'Looks like Baghdad': Pilot captures aerial footage of 'unbelievable' Maui wildfire devastation

'Looks like Baghdad': Pilot captures aerial footage of 'unbelievable' Maui wildfire devastation

Dozens of wildfires triggered by Category 4 Hurricane Dora, drought conditions, and scorching temperatures have engulfed the Hawaiian island of Maui, with its largest city Lāhainā bearing much of the devastation. At least six people are confirmed dead and thousands more have been forced to evacuate, Maui Mayor Richard Bissen said.

Dora "contributed to heavy wind gusts above 60 miles per hour that tore through Maui overnight, knocking out power lines and damaging homes. National Guard helicopters activated as part of the state's emergency response to the wildfires were grounded as the wind gusts picked up on Tuesday evening," CBS News correspondent Amy Mae Czachor reported on Wednesday. "The National Weather Service forecast that dangerous wildfire conditions would persist through Wednesday afternoon due to a combination of strong winds and low humidity. As the agency's Honolulu branch noted in tweet Sunday, significant differences in atmospheric pressure between the hurricane and the air north of Hawaii, formed a pressure gradient over the islands which, when combined with dry conditions, posed a serious threat of fires as well as damaging winds."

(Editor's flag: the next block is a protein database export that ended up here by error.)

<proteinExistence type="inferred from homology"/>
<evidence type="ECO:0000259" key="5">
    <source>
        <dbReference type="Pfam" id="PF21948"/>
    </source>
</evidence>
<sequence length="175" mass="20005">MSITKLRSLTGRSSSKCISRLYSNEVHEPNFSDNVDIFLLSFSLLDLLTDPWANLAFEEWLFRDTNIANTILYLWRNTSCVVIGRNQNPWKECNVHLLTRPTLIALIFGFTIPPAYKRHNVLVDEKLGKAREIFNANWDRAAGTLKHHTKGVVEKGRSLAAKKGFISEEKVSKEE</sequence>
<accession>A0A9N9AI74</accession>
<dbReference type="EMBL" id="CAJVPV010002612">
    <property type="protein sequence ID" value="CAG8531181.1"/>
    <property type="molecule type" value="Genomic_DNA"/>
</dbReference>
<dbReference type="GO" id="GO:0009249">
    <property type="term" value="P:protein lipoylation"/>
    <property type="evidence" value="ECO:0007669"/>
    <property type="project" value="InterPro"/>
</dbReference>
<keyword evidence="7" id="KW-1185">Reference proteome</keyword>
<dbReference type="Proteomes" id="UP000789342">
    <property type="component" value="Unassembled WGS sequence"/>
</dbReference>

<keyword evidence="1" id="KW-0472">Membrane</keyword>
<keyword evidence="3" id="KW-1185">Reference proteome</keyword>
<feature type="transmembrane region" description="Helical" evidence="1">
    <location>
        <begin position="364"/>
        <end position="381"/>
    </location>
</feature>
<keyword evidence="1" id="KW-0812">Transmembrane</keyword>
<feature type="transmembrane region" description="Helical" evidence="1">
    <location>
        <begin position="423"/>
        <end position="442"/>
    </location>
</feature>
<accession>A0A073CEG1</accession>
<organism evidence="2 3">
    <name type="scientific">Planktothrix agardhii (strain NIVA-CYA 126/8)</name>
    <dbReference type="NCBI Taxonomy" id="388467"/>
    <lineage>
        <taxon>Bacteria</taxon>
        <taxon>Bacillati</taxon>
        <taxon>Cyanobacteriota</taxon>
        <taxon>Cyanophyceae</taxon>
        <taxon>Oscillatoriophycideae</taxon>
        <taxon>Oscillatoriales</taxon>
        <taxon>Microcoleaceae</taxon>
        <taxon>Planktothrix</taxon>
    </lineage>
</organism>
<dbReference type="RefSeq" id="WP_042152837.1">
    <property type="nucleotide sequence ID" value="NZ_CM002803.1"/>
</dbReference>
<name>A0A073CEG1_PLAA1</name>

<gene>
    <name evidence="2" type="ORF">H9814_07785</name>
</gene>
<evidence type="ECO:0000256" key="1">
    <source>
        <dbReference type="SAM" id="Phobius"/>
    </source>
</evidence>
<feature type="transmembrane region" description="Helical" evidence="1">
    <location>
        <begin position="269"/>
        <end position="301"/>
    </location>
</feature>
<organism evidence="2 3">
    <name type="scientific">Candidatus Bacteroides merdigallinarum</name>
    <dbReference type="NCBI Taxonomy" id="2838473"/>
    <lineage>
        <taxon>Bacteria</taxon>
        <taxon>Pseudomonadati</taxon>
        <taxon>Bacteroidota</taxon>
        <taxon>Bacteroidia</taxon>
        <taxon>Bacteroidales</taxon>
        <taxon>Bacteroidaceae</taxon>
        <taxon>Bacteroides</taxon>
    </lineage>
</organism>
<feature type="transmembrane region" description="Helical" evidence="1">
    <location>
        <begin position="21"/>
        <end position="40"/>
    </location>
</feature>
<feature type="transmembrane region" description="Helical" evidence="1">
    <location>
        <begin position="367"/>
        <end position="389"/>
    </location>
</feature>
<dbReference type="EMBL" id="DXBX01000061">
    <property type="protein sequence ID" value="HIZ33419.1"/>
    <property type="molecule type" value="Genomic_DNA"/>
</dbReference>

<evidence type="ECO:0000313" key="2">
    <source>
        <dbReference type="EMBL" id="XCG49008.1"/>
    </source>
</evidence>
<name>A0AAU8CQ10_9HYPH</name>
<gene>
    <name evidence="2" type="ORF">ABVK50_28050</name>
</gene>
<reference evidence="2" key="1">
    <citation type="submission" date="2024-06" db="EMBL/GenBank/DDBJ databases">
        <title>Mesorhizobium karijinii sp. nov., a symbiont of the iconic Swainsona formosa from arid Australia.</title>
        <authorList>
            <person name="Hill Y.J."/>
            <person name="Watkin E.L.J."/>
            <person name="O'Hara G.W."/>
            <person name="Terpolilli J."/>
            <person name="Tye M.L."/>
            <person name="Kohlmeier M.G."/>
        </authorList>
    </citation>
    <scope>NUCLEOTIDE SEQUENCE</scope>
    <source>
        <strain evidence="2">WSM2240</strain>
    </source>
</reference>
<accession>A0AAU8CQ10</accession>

Czachor noted that Acting Governor Sylvia Luke (D) issued an emergency declaration on Tuesday, which activated the National Guard and included a warning from Luke to avoid "non-essential air travel to Maui."

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Meanwhile, Governor Josh Green (D) said in a statement on Wednesday that "We have suffered a terrible disaster" and that "much of Lāhainā on Maui has been destroyed and hundreds of local families have been displaced."

In addition to extreme heat that has been attributed to anthropromorphic climate change, Benji Jones of Vox News explained, "humans introduced a variety of nonnative grasses to the state, such as guinea grass, which is often used as feed for livestock. These plants are known to outcompete native grasses, and they grow incredibly quickly after rainfall, which can produce an enormous amount of fuel for wildfires."

The immense scale of the disaster was captured by helicopter pilot Richard Olsten, the director of operations at Air Maui Helicopter Tours, who was flying over burning Maui Harbor. Olsten posted a video to Facebook, remarking, "Oh my gosh, look at the harbor. Oh my gosh. Oh my gosh. Unbelievable. Just looks like Baghdad or something."

Watch the clip below via Richard Olsten or at this link.

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Czachor's complete analysis continues here. Jones' is here.

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